Cash for characters scheme was key to completion of Wivenhoe writer’s thriller
- Credit: Archant
Novelist Neil Watson’s latest, Florida Key, is full of familiar characters, especially to a group of his friends and acquaintances who have paid to appear in the Wivenhoe and US-set thriller.
Wivenhoe writer Neil Watson’s two novels, Muddy Water and Florida Key, have the following play on the usual “all persons fictitious” disclaimer: “Any resemblance to persons living or dead is purely deliberate.”
The reason is the 59-year-old has populated his books with characters based on real people who have paid to be included in the book in a type of crowdfunding Neil brands “cash for characters”.
The idea began by chance in 2015 when he was putting together Muddy Water, a tale of family, revenge and unexpected love on the banks of the River Colne, in Wivenhoe.
“I remember one lady asking me to put her in the book,” says Neil. “I said: ‘It’ll cost you’ and she fired back: “How much?” I had never thought about so just said: “I don’t know. £100?” Soon five more signed up and it kept going. In the end I’d raised £1,500.”
Neil donated all the money to charities West Mersea RNLI, Colchester MIND, Colchester Samaritans and the Royal British Legion.
Even more signed up for Florida Key, which had its launch at The Wivenhoe Bookshop last month. This time the money went to Neil, to cover him for the time he had to spend away from his day job as a painter and decorator to get the book written.
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There is more drawing on reality in the books. The central character in Muddy Water, Leslie Markland, lives on a house boat in Wivenhoe. Neil bought a houseboat – now no longer his but still visible in the harbour outside the town’s Rose and Crown pub – on which he used to have regular wine-fortified book writing talks with friend and publisher of Hornet Books David Roberts, who has released both of Neil’s novels, and once turned into the world’s smallest pirate radio station.
Florida Key is inspired by a purchase which got Neil’s mind racing. “I went to a flea market and came across a cabinet of old keys,” he says. “One of them had writing on it. I got it examined and was told it was from the Joliet Correctional Center, in Illinois, which was featured in cult hit film The Blues Brothers.
“My imagination went into overdrive. Maybe this was the key to one of the cells. I began to wonder what went on in that cell.”
Ian began to hatch a plot that also incorporated another snatch of real life. In 1983, Neil cycled across America, west to east, from LA to New York. The trip included a memorable meeting.
Neil says: “At one point I was in Kansas cycling on what seemed an endless straight highway. It must have gone on for 500 miles. Then I saw another cyclist coming the other way. We both stopped and exchanged addresses. It was a Japanese guy and meeting him like that, in the middle of nowhere, has always stayed with me.”
Florida Key draws these plot strands together into a murder mystery straddling the US and Wivenhoe – “surely a first,” says Neil. When Oliver Markland buys an old prison key from a Florida flea market his casual purchase sets off a train of events surrounding a brutal, decades-old murder which has been pinned on a young Japanese cyclist. In trying to clear the cyclist’s name, Oliver is drawn into unravelling a mystery that threatens his own life.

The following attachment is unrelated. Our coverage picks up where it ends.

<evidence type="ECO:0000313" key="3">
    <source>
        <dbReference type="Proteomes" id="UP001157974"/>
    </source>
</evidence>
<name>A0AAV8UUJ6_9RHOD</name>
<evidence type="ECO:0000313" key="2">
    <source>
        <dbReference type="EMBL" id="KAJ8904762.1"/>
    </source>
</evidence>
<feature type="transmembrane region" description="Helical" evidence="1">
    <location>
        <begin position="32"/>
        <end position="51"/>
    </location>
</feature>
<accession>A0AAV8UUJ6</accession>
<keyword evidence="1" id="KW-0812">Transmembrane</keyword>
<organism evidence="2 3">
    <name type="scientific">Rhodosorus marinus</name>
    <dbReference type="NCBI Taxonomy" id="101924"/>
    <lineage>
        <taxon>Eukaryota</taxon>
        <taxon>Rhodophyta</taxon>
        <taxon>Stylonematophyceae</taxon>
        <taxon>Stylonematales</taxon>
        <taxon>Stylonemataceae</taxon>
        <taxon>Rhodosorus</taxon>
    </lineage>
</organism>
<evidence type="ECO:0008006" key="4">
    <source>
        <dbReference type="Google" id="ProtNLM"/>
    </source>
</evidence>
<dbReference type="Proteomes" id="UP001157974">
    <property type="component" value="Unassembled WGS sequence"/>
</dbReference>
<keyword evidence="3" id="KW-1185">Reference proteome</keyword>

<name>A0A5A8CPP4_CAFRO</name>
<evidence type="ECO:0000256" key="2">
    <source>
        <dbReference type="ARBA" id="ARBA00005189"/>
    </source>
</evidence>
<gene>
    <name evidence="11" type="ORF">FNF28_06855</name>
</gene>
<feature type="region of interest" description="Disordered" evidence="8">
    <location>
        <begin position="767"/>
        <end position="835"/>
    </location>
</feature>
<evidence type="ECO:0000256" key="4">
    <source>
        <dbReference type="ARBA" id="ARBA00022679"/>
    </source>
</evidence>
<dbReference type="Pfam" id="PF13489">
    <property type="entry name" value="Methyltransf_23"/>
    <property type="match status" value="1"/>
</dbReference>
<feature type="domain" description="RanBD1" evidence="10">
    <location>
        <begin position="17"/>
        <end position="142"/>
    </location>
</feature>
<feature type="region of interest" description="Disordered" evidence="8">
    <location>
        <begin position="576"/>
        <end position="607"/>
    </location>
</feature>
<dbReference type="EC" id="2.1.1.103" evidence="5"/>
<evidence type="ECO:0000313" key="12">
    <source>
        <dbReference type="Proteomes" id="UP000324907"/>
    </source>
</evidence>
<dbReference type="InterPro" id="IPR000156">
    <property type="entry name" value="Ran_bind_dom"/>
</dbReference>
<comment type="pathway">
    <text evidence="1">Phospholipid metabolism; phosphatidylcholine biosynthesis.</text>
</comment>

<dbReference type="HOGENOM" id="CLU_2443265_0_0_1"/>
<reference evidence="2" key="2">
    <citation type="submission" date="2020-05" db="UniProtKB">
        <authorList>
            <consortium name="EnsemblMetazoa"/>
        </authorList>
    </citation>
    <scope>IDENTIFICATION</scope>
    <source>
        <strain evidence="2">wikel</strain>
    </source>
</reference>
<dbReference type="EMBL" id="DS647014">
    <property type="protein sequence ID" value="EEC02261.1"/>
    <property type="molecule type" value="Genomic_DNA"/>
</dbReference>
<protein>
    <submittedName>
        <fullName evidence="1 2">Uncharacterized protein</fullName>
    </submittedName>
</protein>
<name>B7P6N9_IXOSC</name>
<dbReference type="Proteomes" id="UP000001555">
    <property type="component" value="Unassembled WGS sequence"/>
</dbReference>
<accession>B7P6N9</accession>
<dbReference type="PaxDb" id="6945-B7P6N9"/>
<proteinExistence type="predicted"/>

The “cash for characters” enabled Neil to whole himself away for a while in southern France’s Montolieu, which with its 15 bookshops is known as the Village of Books and where he and his wife, Jane, have a holiday home.
The town, near Caucassanne, will host the French launch of Florida Key on June 24, on the terrace of a local wine shop. “About 20 people are flying over,” says Neil. “I don’t think it is the book that is the attraction.”
He documents the daily battle of the writing process, as well as caring for the house boat, in his blog which should be a vital resource for all budding authors with its examination of the discipline involved as well as the glow of achievement of completing your work.
“I’ve always like the idea of writing,” says Neil, whose past jobs include setting up his own magazine, called Coat Hanger, aimed at sales reps. “I’ve always found it easy to come up with ideas and stories, but getting it completed is something else. There are so many emotions and you are always fighting your demons.”
The blog also first drew to light the financial rewards that can follow some judicious name-dropping. Writing about his efforts to refurbish the houseboat brought him “loads” of paint from Dulux, power tools from B&Q and even a second-hand engine from Suzuki. He is like the Kendall Jenner of Wivenhoe!
The ingenious money-raising scheme for Florida Key requires Neil to immortalise Wivenhoe friends and associates in print. Does that bring its own pressures, bearing in mind he is likely to run into them most days?
“Some people didn’t care how I used them in the book,” says Neil, “but others specified they wanted to be a goodie or a baddie. One friend stipulated that he had to be an assassin.”
Some characters that Neil has dreamt up for his friends have been surprisingly apt. “I cast one lady as a forensic surgeon. I wasn’t sure she would like it, but she said she had actually always dreamed of being one.”
Neil has weaved these characters around his plot that has all the ingredients of a Hollywood thriller. A possibility that thrills Neil.
“That would be the icing on the cake. I would love that,” he says.
No doubt so would the cast of real-life characters that populate the book. A £100 investment is not bad to be see your name up on screen.
Florida Key, by Neil Watson, and published by Hornet Books, is available from The Wivenhoe Bookshop, Waterstones and Amazon.